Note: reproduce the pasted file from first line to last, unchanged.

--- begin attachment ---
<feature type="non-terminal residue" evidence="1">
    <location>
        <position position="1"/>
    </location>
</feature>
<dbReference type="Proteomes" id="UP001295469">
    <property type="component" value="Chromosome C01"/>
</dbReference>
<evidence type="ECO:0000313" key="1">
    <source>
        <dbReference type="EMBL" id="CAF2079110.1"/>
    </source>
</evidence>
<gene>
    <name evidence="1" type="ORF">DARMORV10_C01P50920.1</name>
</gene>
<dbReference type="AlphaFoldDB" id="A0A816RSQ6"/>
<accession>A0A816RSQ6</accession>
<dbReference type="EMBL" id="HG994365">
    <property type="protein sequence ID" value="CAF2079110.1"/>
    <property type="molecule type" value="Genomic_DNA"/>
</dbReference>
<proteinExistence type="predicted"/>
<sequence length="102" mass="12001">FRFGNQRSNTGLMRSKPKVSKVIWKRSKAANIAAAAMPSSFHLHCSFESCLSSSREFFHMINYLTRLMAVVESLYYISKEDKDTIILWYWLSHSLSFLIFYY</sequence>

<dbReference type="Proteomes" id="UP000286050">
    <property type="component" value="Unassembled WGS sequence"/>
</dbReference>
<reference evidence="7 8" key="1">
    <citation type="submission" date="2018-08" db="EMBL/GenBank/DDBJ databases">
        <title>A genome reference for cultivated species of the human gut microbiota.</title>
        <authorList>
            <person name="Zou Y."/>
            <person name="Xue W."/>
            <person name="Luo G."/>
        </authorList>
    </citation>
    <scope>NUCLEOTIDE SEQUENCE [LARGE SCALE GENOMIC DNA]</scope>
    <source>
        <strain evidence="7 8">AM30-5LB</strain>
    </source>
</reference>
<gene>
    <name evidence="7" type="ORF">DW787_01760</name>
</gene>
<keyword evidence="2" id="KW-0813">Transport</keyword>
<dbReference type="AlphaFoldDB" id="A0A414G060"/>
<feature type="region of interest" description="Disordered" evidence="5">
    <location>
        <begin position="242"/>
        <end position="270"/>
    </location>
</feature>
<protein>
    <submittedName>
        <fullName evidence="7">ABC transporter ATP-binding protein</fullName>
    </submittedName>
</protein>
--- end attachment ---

<feature type="non-terminal residue" evidence="1">
    <location>
        <position position="1"/>
    </location>
</feature>
<dbReference type="Proteomes" id="UP001295469">
    <property type="component" value="Chromosome C01"/>
</dbReference>
<evidence type="ECO:0000313" key="1">
    <source>
        <dbReference type="EMBL" id="CAF2079110.1"/>
    </source>
</evidence>
<gene>
    <name evidence="1" type="ORF">DARMORV10_C01P50920.1</name>
</gene>
<dbReference type="AlphaFoldDB" id="A0A816RSQ6"/>
<accession>A0A816RSQ6</accession>
<dbReference type="EMBL" id="HG994365">
    <property type="protein sequence ID" value="CAF2079110.1"/>
    <property type="molecule type" value="Genomic_DNA"/>
</dbReference>
<proteinExistence type="predicted"/>
<sequence length="102" mass="12001">FRFGNQRSNTGLMRSKPKVSKVIWKRSKAANIAAAAMPSSFHLHCSFESCLSSSREFFHMINYLTRLMAVVESLYYISKEDKDTIILWYWLSHSLSFLIFYY</sequence>

<dbReference type="Proteomes" id="UP000286050">
    <property type="component" value="Unassembled WGS sequence"/>
</dbReference>
<reference evidence="7 8" key="1">
    <citation type="submission" date="2018-08" db="EMBL/GenBank/DDBJ databases">
        <title>A genome reference for cultivated species of the human gut microbiota.</title>
        <authorList>
            <person name="Zou Y."/>
            <person name="Xue W."/>
            <person name="Luo G."/>
        </authorList>
    </citation>
    <scope>NUCLEOTIDE SEQUENCE [LARGE SCALE GENOMIC DNA]</scope>
    <source>
        <strain evidence="7 8">AM30-5LB</strain>
    </source>
</reference>
<gene>
    <name evidence="7" type="ORF">DW787_01760</name>
</gene>
<keyword evidence="2" id="KW-0813">Transport</keyword>
<dbReference type="AlphaFoldDB" id="A0A414G060"/>
<feature type="region of interest" description="Disordered" evidence="5">
    <location>
        <begin position="242"/>
        <end position="270"/>
    </location>
</feature>
<protein>
    <submittedName>
        <fullName evidence="7">ABC transporter ATP-binding protein</fullName>
    </submittedName>
</protein>